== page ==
City may put its whistle away and let skaters onto Winnipeg retention pond rinks

For decades, residents around Winnipeg’s 200 retention ponds have shovelled and hand-Zambonied everything from sheets of ice just big enough to teach a toddler to skate to full-size, shinny-ready rinks with nets. 

But every person striding, cross-stepping and slapping shots on those rinks is a rule-breaker. 

That may change, though, with a review of the rules ordered this week by the city’s water and waste committee.

Winnipeg Bylaw No. 93/2014 was written “to regulate activities on the frozen surfaces of waterways,” and prohibits the use of retention ponds for leisure activities in the winter. 

In December, the city started a noisy campaign to reinforce the rules and blow the whistle on the skaters.

According a spokesperson, city staff have spoken with residents at 45 ponds since late November, but no tickets have been issued. The city also distributed over 1,300 handouts around 46 ponds where there was evidence of heavy usage.

Southland Park resident Michelle Friesen says city staff showed up at a retention pond in her southeast neighbourhood that month and kicked people off the ice. It was the first time she can remember that happening.

“Well, I’ve been in this neighbourhood for 14 years and there’s always been rinks out here,” Friesen told CBC News as her two children skated by on a freshly shovelled pond rink.

Michelle Friesen with the Southland Park Residents Association says the city could send staff to check the ice depth on retention ponds instead of warning people not to skate on them. (John Einarson/CBC)

There are five rinks laid out on one section of the retention pond alone, and even more out of sight as the pond curves.

Friesen, who is president of the Southland Park Residents Association, said she’d taken her kids to The Forks the day before, where there were a lot more people and physical distancing seemed to be a challenge.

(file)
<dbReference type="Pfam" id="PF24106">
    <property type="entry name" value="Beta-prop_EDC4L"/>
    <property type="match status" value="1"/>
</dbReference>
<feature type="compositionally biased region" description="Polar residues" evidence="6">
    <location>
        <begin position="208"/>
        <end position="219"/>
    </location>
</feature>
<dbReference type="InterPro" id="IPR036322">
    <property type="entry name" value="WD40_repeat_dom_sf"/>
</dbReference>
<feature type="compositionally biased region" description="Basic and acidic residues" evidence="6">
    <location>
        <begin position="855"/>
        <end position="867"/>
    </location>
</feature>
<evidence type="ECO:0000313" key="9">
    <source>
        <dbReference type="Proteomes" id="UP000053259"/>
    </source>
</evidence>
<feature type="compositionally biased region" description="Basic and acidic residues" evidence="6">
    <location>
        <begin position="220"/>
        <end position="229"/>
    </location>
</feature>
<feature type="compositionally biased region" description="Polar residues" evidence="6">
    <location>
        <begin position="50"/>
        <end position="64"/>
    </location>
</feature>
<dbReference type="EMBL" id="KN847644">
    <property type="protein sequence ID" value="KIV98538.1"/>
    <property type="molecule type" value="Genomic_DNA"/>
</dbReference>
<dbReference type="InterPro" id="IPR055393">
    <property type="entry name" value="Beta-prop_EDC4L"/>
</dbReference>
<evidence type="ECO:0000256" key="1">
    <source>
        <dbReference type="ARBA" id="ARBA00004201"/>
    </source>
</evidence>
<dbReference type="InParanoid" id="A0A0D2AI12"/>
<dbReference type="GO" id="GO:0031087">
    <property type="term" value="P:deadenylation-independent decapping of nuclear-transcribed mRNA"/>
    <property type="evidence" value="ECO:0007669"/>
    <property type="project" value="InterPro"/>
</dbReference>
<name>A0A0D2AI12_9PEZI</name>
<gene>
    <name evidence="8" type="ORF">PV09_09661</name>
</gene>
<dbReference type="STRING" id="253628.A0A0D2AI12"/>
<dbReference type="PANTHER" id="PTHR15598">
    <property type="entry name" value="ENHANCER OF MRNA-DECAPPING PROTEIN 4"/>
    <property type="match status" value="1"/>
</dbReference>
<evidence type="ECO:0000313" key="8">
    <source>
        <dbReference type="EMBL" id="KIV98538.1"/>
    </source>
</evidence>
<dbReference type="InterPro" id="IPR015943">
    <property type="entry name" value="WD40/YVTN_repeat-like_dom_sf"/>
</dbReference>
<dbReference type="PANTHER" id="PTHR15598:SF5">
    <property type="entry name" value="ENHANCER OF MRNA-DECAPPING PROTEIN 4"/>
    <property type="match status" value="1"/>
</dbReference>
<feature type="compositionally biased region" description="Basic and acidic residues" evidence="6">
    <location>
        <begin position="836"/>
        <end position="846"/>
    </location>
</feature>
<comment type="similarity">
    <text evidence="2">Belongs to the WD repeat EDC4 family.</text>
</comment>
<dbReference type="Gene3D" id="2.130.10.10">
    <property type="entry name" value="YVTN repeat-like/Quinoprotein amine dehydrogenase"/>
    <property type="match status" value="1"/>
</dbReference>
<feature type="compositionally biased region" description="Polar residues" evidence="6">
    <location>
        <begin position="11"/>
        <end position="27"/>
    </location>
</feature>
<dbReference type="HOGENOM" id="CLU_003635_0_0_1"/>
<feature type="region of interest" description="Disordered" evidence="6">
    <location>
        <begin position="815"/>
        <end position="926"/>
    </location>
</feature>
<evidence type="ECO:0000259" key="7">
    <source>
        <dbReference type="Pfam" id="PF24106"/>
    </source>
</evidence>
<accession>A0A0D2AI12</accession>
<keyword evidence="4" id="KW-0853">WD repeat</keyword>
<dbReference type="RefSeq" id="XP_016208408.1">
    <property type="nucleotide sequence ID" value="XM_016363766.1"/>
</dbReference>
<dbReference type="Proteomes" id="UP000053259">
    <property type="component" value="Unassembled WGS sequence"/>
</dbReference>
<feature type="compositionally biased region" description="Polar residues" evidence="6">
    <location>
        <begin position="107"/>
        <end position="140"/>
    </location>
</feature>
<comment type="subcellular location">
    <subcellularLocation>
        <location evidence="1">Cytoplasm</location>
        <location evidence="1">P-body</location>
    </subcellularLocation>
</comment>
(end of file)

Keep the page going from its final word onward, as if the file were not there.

Retention pond rinks everywhere: councillor

Transcona Coun. Shawn Nason is one of several on council to pushing to have the bylaw reviewed. He figures what’s happening on the Southland Park retention pond is going on all over the city.

“I would hazard a guess, probably less than a handful of these [ponds] don’t have skating rinks. I think as a winter city that we espouse to be, we need to find a way that we can allow that activity to be done safely, as it has been done for decades in Winnipeg,” Nason said.

He met CBC News on the bank of a massive drainage pond in his ward that is home to Water Ski Wakeboard Manitoba’s facility in the summer, and to the Winnipeg Sports Car Club’s ice racing circuit in the winter.

“It’s obvious that we do use it for recreational use, because I don’t think driving cars on ice is something that we do normally,” Nason said. “It is a recreational activity that’s done safely. My understanding is they monitor it to make sure it’s done safely. I can’t see why can’t we do the same on some of our retention ponds.”

Transcona Coun. Shawn Nason says generations of Winnipeggers have been using ice within the city. ‘We need to find a responsible way to use the recreational opportunities that we have on these ponds,’ he says. (John Einarson/CBC )

A city spokesperson says the Winnipeg Sports Car Club has a sublease with the city and is required to carry appropriate insurance coverage for its use, meaning the city is “not liable or responsible for any death/injury on the property or for any damage to the property.” 

Liability, councillors on the city’s water and waste committee were told this week, is a substantial issue when it comes to residents using the retention ponds.

There are concerns over safety, litter and access to the ponds, said Moira Geer, the director of the water and waste department.

The review of the city’s rules will include multiple departments and find out what’s being done in cities across Canada. 

Friesen says the rinks in Southland Park are a big part of making her neighbourhood a friendlier and better place to live. Her neighbourhood association would look at getting insurance to relieve the city of the liability issue, but she says that may not be as easy in other neighbourhoods.

She also suggests the city could send crews to ensure the ponds are safe, instead of enforcing bylaws. 

“If it’s a matter of people checking the thickness of the ice, well, maybe the city can do that instead of sending people around to kick the kids off,” Friesen said.

The review of the bylaw is expected to be completed by May.